Strong tailwinds are forecast to help. The Reserve Bank of Australia is expected to keep the cash rate at 0.1 per cent until at least 2024. Measures put in place to support housing and investment will support growth in 2021 and early 2022.
Global growth should be particularly supportive, with massive fiscal stimulus in the US driving strong growth and supporting the global recovery.
All of these factors will provide positive impetus for Australia. By late 2022, some of these tailwinds will be abating. Housing construction and equipment investment are both likely to turn lower in late 2022.
Consumer spending has bounced back strongly as restrictions lift and sentiment improves. Some of the earlier gains in the household saving rate have unwound, although it remains elevated, giving households a buffer as stimulus diminishes. A high level of cash deposits will also support spending.
The housing sector is rebounding sharply, helped by government support as well as low interest rates. Housing finance has picked up strongly. Building approvals rose more than 50 per cent between June and December, before pulling back in January. Bringing forward construction will inevitably create a shortfall of activity once stimulus is withdrawn, so activity is likely to fall in 2022.
Housing prices are being supported by low mortgage rates and the prospect of this continuing for an extended period. APRA is expected step in with macroprudential controls later this year, which will see house price growth slow in 2022.
Business investment has already turned higher, and we expect a solid recovery through 2021 as the federal government’s temporary full expensing scheme lifts spending on machinery and equipment.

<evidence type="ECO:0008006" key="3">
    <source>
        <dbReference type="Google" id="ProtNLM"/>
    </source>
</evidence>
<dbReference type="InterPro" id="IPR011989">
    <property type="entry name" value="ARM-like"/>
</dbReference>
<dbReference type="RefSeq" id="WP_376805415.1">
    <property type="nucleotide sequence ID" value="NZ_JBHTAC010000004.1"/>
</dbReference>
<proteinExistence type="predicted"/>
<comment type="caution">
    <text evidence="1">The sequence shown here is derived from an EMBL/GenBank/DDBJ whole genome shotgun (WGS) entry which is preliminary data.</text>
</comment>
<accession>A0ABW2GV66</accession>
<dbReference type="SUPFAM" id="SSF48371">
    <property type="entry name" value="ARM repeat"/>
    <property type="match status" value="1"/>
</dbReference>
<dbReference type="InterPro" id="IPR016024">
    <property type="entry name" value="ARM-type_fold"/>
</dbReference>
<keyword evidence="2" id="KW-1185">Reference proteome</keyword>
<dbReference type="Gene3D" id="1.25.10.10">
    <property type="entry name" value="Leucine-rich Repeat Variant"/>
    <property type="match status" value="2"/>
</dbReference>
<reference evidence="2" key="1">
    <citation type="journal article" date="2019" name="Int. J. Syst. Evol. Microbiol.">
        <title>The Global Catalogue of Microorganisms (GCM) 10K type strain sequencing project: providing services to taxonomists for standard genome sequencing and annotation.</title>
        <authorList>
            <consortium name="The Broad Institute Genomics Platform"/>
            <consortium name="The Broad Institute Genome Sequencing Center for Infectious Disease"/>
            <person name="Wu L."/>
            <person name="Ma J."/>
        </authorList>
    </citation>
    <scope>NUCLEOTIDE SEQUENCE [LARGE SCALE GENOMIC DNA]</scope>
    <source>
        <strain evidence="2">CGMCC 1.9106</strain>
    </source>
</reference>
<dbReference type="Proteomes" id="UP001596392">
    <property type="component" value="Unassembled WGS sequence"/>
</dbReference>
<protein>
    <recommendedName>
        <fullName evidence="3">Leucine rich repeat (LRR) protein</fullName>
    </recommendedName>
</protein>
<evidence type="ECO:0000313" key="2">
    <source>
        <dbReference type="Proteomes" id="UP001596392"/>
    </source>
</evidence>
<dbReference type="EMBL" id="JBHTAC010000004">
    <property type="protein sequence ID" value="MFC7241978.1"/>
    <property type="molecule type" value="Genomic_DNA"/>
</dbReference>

Public demand will be a driver of growth. While federal support is tilted towards stimulating private demand, growth in government spending is likely to remain strong over the next year or so.
Closed international borders will continue to weigh on Australian services exports. The full rollout of a vaccine is likely to take some time, and a relaxation of international border controls seems unlikely until 2022.
Trade tension with China is a risk for the outlook. While ANZ Research has factored in some impact, increased tension is a downside risk for the exports outlook.
The labour market has improved rapidly but there is still a long way to go. The elephant in the room is the end of JobKeeper. But there are some factors that should smooth the transition, and the market is in a much stronger position than expected when JobKeeper was extended back in July.
With JobKeeper ending, ANZ Research expects a temporary rise in the unemployment rate of approximately 0.3 percentage points in the June quarter, but unemployment should resume its downward trajectory in the second half the year.
There is still a high degree of uncertainty around the outlook. The possibility of further upside risk for the labour market cannot be dismissed, particularly given the upside surprises seen since mid-2020.
But there are also downside risks. We may already be seeing a rebalancing between full-time and part-time work, after the full-time employment recovery initially lagged.
Felicity Emmett & Catherine Birch are Senior Economists and Hayden Dimes is an Economist at ANZ